The patient owned a dog and claimed to spend significant time outdoors in her garden. MRI of the head and orbits revealed an avidly enhancing 1.3 cm maximal dimension mass in the left superior rectus muscle (Figure 1). A normal superior ophthalmic vein was identified without evidence for any inflammatory changes in the orbit fat. Of note, the patient had a history of stage I breast cancer that was treated with surgery and radiation therapy. Five-year cancer surveillance had revealed no evidence of recurrence. The differential diagnosis included metastatic disease based on MR findings versus intramuscular hematoma based on the rapid onset of symptoms. The patient was treated with antibiotics for one month for presumptive cellulitis with no change in the MRI findings. Given the persistence of the clinical symptoms and MRI findings, surgical biopsy was recommended. At surgery, a tan nodule was easily separated from the superior rectus muscle. Pathology demonstrated a necrotizing granulomatous infection with fragments of a degenerating nematode (round worm) consistent with Dirofilaria sp. (Figure 2). Follow-up with infectious disease revealed no evidence of more widespread systemic disease.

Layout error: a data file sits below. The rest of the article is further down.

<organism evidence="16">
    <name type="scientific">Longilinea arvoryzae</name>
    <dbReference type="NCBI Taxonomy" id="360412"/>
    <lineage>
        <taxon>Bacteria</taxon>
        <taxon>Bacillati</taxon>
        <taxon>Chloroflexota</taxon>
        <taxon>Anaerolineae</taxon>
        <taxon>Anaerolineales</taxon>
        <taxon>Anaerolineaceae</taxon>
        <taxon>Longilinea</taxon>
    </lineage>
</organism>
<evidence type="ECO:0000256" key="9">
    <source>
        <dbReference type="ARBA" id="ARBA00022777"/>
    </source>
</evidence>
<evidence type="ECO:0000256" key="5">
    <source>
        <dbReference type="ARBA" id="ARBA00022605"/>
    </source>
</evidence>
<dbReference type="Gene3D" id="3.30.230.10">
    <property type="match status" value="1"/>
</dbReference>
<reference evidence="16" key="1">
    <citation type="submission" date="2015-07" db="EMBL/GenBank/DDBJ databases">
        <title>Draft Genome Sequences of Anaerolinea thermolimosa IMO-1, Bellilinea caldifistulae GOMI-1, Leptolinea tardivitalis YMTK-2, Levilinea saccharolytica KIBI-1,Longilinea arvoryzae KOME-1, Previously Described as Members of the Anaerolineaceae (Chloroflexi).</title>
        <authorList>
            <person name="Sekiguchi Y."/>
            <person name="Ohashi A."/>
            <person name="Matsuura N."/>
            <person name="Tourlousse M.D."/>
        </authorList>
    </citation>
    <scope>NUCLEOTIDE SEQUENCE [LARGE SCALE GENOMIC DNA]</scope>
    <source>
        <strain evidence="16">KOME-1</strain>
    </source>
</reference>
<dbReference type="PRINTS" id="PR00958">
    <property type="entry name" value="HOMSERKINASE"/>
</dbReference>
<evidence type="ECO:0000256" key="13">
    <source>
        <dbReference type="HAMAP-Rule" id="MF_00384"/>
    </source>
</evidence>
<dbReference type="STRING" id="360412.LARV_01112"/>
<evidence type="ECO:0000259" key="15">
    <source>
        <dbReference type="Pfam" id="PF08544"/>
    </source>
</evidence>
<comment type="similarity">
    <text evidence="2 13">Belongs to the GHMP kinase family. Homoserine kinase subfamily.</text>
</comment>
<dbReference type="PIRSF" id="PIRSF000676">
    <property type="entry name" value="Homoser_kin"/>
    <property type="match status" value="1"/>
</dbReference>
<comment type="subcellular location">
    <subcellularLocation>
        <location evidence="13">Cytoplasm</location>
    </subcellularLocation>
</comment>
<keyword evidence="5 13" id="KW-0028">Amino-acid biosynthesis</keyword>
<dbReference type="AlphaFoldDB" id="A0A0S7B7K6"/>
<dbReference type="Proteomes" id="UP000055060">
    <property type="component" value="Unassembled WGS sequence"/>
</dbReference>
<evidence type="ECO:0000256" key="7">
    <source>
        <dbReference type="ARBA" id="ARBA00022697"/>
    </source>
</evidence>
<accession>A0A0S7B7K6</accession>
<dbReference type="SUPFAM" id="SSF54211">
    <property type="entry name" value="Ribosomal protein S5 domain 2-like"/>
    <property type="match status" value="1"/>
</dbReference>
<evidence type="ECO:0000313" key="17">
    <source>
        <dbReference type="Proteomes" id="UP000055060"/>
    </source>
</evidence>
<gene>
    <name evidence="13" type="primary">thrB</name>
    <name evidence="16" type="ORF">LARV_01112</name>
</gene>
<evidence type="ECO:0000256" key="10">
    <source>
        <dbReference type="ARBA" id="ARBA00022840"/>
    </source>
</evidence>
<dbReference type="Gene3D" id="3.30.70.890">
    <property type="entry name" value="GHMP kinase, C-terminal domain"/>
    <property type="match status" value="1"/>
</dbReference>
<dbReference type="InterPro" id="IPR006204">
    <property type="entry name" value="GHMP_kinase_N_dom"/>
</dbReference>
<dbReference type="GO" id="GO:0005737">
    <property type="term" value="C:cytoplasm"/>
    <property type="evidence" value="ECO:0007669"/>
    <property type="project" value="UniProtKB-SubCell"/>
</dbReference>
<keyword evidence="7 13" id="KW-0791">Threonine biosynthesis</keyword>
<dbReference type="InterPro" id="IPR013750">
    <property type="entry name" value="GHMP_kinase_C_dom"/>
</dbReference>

Dirofilarial infections are dead-end parasitic infections in humans, normally occurring without risk of dissemination. Canines are a common primary host of Dirofilaria species. The microfilariae that circulate in the bloodstream of the primary host can be taken up by blood sucking insects (most commonly mosquitoes) and transmitted to humans through inoculation. The parasite has been reported to survive in human tissues for years without causing symptoms. In most human cases, the infection is discovered due to the associated immune response causing a granulomatous reaction and mass [5–7].
Dirofilaria infection in humans can occur in various tissues. Cases of orbital [2, 4, 6, 8, 9], pulmonary [10–12], and genital  infections have been reported. Infections have been reported to appear as a pseudotumor in the lung and scrotum on imaging studies. Reports of pulmonary dirofilariasis have described the presence of a solitary “coin” lesion on plain-film or CT images ; however, this finding was not seen in our case. In most cases, the infection involves painless swelling and the formation of a cyst or nodule-like lesion. Because the infection presents as a tumor-like lesion, the involved tissues are usually surgically resected . In humans, reports of pulmonary dirofilariasis are more common than orbital dirofilariasis. In these cases, the parasitic infection is often mistaken for metastatic or primary cancer, usually requiring biopsy to make the diagnosis.
Our case demonstrates how the MRI appearance of ocular dirofilariasis can mimic the appearance of metastatic disease, especially in patients with a history of systemic cancer. As the MRI imaging features are nonspecific, the tumor-like appearance of the affected tissues typically leads to surgical resection [3, 7, 10]. In the orbit, the acute, painless presentation may be a clinical feature to help suggest this infection, especially in patients with an exposure history [2, 8].